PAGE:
Six Sigma methodology emphasizes the importance of obtaining and implementing the voice of the customer (VOC) in the quality improvement process. Quality and value can be defined only by the customer. Therefore, an organization that sees itself through its customer’s eyes and evaluates itself the way the customer does has an important advantage in its pursuit of improving quality.

In the traditional approach to developing a product or service, little or no effort is made to capture the VOC and even less effort is made in planning a product to meet the customer’s needs. This method is inefficient and out of touch with customer needs and usually requires extensive redesign to work out conflicts in the process.

In contrast, a product development process that is based on VOC data and developed around the needs expressed by the customer is far more efficient and effective.  The planning phase requires more time to integrate VOC information, with the idea that the product or service is delivered to the customer faster and does a better job of meeting customer needs.

Quality Function Deployment

The Six Sigma methodology calls the process of transforming VOC data to design requirements and performance targets Quality Function Deployment (QFD). In keeping with the rigorous nature of the Six Sigma process, QFD uses matrices to ensure that customer requirements are visually displayed and that they are satisfied by one or more design elements.

House of Qualityqrd

The matrix used to connect customer requirements to internal process and product requirements is called the House of Quality, it contains:

  • the features customers want in the order of importance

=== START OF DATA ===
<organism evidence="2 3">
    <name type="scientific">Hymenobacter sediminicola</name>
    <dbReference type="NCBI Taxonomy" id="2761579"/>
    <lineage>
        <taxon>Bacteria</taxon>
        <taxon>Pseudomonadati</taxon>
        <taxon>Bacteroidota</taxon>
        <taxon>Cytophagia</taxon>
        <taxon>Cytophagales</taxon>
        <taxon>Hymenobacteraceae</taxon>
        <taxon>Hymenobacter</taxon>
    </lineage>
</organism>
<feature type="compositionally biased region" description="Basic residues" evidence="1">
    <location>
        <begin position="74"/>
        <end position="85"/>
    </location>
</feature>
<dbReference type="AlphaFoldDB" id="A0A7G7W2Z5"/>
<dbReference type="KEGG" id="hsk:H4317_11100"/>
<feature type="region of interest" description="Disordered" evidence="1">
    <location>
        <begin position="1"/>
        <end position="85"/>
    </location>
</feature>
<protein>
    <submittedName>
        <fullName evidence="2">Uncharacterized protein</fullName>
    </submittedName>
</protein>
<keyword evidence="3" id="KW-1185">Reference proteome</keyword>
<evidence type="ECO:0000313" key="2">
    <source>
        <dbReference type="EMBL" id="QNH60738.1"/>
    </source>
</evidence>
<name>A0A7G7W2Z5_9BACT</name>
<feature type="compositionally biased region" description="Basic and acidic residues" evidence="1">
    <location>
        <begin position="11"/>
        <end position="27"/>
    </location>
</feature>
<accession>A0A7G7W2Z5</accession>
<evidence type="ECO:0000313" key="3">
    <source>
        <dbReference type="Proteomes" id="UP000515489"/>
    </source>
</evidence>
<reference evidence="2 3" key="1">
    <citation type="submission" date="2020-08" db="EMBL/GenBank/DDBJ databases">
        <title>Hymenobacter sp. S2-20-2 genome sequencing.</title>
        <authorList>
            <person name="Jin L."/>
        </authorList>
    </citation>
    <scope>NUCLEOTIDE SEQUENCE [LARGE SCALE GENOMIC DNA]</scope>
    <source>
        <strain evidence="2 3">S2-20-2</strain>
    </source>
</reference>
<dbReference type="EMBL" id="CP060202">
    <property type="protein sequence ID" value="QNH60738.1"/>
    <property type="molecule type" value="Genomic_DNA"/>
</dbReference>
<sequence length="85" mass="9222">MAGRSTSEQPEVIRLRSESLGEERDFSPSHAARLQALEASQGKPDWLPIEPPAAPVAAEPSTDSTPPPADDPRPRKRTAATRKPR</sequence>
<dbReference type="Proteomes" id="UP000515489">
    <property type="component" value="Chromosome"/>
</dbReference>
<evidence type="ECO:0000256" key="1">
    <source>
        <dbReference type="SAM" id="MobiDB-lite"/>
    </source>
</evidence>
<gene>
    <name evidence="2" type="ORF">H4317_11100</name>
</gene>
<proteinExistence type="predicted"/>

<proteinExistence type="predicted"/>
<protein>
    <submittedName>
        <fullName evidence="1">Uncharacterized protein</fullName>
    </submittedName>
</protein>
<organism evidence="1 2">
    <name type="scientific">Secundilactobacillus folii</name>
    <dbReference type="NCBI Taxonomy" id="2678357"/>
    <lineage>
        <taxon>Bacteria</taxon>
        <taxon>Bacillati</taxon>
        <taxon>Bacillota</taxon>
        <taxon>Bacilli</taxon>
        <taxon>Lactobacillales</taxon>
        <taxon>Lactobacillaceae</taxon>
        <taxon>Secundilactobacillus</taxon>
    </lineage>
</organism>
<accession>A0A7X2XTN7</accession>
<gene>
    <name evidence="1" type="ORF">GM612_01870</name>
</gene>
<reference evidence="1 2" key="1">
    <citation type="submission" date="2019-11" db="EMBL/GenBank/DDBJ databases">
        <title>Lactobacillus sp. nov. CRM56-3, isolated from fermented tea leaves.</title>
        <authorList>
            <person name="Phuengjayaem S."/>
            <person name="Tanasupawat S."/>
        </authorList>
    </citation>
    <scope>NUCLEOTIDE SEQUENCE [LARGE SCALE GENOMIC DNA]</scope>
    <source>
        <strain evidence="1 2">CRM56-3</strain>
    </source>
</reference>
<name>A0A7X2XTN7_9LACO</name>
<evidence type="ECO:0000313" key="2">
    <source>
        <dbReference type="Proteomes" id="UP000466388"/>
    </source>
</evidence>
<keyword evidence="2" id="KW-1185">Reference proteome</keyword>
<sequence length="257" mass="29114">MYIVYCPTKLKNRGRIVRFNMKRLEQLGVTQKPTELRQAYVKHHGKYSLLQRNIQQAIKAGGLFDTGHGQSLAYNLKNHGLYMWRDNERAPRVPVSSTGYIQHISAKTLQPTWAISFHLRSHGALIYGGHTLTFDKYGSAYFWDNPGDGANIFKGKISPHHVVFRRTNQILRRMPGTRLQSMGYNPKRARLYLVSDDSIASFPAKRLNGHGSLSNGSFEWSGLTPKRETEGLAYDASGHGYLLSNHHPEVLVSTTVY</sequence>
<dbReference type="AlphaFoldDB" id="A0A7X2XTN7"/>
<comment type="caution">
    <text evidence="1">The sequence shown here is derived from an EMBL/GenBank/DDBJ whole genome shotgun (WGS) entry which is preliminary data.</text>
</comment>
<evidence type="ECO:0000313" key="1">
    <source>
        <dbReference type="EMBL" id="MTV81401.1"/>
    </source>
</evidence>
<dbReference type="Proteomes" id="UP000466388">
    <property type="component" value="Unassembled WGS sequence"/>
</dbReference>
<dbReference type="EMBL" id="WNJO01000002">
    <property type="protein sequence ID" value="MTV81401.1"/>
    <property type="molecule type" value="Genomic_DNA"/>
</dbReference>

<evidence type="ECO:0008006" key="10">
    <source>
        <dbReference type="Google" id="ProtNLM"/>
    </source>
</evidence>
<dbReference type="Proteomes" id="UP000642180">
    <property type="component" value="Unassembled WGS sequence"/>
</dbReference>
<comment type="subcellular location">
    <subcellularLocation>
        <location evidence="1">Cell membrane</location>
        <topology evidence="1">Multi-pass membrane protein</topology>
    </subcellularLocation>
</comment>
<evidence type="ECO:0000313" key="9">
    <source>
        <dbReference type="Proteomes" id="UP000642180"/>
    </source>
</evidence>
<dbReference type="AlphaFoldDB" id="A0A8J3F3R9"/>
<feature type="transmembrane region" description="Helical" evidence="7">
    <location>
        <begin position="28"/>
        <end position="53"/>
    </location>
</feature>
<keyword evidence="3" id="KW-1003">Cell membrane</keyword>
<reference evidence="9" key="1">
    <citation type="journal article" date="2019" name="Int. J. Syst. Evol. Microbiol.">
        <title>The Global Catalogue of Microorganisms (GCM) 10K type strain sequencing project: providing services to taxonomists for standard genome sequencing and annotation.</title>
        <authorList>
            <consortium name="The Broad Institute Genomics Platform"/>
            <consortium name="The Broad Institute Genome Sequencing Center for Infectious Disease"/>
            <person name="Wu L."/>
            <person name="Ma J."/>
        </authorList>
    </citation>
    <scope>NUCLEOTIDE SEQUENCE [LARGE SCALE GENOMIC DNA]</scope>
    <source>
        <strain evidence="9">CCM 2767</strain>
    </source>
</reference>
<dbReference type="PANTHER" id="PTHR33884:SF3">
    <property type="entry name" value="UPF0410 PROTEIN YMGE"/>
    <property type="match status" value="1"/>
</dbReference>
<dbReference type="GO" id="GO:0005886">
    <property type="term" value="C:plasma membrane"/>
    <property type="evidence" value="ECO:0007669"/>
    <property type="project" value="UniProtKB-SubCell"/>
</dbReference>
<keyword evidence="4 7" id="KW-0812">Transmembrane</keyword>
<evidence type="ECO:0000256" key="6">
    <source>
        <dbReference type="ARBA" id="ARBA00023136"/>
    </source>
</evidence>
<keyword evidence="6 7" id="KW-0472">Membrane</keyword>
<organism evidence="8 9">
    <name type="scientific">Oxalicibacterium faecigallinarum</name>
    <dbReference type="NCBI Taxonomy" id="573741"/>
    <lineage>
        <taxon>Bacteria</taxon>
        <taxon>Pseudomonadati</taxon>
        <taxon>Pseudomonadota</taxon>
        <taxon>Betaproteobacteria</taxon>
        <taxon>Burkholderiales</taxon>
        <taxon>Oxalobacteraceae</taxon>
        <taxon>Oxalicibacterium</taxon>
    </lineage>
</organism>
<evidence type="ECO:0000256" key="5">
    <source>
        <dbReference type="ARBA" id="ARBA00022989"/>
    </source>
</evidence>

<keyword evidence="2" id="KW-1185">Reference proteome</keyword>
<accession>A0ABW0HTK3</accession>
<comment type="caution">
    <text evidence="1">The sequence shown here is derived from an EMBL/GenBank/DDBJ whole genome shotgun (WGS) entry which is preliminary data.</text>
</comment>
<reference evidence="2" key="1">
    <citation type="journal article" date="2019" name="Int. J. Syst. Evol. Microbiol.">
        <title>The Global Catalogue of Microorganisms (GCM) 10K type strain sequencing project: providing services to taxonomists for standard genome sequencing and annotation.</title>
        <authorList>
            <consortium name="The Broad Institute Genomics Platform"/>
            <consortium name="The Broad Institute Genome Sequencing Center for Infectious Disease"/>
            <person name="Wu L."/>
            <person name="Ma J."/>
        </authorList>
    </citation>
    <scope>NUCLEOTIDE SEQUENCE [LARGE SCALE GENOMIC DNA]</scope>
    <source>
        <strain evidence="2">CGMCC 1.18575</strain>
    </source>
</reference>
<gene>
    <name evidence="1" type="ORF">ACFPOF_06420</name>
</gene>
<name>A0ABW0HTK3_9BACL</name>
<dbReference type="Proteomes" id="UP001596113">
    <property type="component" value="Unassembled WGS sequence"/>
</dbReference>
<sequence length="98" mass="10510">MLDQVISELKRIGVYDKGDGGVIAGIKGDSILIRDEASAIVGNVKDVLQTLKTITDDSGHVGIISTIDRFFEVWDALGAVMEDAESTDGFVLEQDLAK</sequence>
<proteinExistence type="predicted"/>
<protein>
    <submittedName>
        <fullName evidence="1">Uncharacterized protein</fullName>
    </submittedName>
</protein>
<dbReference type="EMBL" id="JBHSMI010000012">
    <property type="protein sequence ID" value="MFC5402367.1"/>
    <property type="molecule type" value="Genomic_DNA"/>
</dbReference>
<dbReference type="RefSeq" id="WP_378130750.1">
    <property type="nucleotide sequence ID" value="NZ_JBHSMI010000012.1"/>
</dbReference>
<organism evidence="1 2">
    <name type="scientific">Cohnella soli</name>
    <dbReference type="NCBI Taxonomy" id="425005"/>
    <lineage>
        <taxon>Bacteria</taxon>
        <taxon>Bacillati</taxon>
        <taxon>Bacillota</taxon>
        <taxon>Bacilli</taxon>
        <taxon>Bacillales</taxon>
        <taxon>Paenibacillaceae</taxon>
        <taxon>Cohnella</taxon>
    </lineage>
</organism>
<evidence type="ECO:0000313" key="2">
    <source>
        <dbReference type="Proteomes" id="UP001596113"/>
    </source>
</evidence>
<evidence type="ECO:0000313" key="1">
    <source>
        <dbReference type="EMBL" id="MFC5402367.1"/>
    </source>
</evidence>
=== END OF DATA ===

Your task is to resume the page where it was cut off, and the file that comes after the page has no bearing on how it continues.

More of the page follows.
• the capabilities the company can use to meet customer requirements
  • the correlation that company capabilities have with one another
  • a comparison of the organization’s and the competition’s ability to meet customer requirements

This House of Quality matrix is the tool for converting customer needs into design requirements. This tool is used to convert customer requirements into process outputs for all four stages of the Quality Function Deployment process, including:

Design requirements stage – A product planning matrix helps match customer needs with design options, this ensures that each design requirement is filled by one or more design elements.
Part characteristics stage – A part deployment matrix helps determine how the finished part will satisfy customer needs.
Process requirements stage – A process planning matrix is used to determine how customer requirements can be turned into process requirements that will help decide the process methods.
Production operations stage – The production planning matrix turns customer requirements into the specific steps of the production operation.

Employing the QFD process and House of Quality matrices to each stage of product and service development process not only helps ensure that the final product or service meets the needs of customers, it can also help to identify waste. Company capabilities that have no corresponding customer requirements are considered non-value-added activities and can be eliminated.

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